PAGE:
How To Identify a Wrongful Termination

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How To Identify a Wrongful Termination

Jobs are essential to our lives in countless ways. Having a dependable stream of income allows us to pay the many expenses, from bills to spending a night out with loved ones. When you are suddenly terminated, you may feel afraid of what will happen to your livelihood. When you agree to an at-will employment contract, your employer has significant control over your employment status. But no matter what type of job you do, you are protected under California law from wrongful termination.

Employees should know the signs of wrongful termination, as well as what to do if they believe their employer has fired them on an improper pretense. If you believe you may have been wrongfully terminated, speak to Jeannette A. Vaccaro to explore the next steps. 

The Signs of Wrongful Termination Are Often Subtle

Wrongful termination is often difficult to recognize since the signs aren’t always overt. It’s unlikely that an employer will do something that is clearly a violation of federal laws. Instead, the employer might attempt to micromanage or maintain unfairly high standards for a certain employee to make termination seem justified. Essentially, there is an ulterior motive for firing you that is independent of your objective work performance or qualifications. Talk to an attorney to discuss legal action if you believe such is true for your situation. 

Types of Wrongful Termination

The five main ways an employee can be wrongfully terminated include:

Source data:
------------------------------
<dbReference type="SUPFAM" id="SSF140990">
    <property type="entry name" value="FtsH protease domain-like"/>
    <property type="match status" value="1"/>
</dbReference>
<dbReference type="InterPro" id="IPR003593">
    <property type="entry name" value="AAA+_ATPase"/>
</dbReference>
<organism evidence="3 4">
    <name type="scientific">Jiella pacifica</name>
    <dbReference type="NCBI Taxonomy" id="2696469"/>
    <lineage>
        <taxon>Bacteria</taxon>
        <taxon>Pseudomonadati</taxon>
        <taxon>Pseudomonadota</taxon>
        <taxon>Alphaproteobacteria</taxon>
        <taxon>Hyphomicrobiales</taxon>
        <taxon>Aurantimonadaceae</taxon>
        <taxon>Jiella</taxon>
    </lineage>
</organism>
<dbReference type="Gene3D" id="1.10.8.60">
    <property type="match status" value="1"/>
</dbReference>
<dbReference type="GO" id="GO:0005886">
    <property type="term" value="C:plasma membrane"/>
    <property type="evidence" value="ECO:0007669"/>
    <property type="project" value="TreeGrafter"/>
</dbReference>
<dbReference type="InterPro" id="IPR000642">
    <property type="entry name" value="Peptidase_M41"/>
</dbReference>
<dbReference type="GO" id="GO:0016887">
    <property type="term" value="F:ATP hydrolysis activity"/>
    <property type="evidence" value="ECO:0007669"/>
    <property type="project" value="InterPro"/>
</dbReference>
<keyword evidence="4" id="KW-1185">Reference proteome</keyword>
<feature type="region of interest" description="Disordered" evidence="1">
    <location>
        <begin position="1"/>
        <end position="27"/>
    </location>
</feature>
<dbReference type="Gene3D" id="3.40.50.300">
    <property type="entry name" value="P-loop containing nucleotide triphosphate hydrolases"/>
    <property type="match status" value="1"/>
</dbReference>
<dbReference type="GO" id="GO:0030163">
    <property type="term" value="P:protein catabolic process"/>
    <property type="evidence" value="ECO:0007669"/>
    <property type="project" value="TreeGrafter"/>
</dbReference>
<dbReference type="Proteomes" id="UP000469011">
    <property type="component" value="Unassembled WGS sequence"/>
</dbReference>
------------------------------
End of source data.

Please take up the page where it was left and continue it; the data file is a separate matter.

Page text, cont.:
• Discrimination. In certain cases, wrongful termination occurs as a discriminatory action that targets an employee based on his or her gender identity, age, race or religion. 
  • Retaliation. An employer cannot retaliate against a worker for reporting a workplace violation. If you were dismissed after bringing an issue to light, you may have been subjected to retaliation.
  • Statutory Violations. California law establishes certain protections for employees that prevent employers from firing under specific pretenses. 
  • Breach of Contract. Employees agree to a contract when accepting a job. But if the employer fails to uphold their end of the agreement, termination may be considered a breach of contract. 
  • Disability. Employees with disabilities have the right to request reasonable accommodations. Firing an employee for needing accommodations or taking leave to manage a medical condition can be seen as wrongful termination. 

This list is not comprehensive, as there are many other situations that may involve wrongful termination. Talk to an attorney to review your options. 

Can I Sue My Employer?

Employees can sue their employers for wrongful termination if the employer is found to have violated federal or state laws, as well as the employment contract. You may be able to seek damages against the employer through litigation. First, you must prove that you were wrongfully fired. Employers will almost always attempt to prove that the termination was justified, so you and your attorney must show that this alleged reason is false. For example, if you believe you were fired due to discrimination, keep a record of harassment and other incidents to demonstrate your claim. 

Contact Jeannette A. Vaccaro

Wrongful termination can be difficult to spot. With an employment attorney, you can protect your rights and secure the compensation you deserve. Call to speak with attorney Jeannette A. Vaccaro today. 

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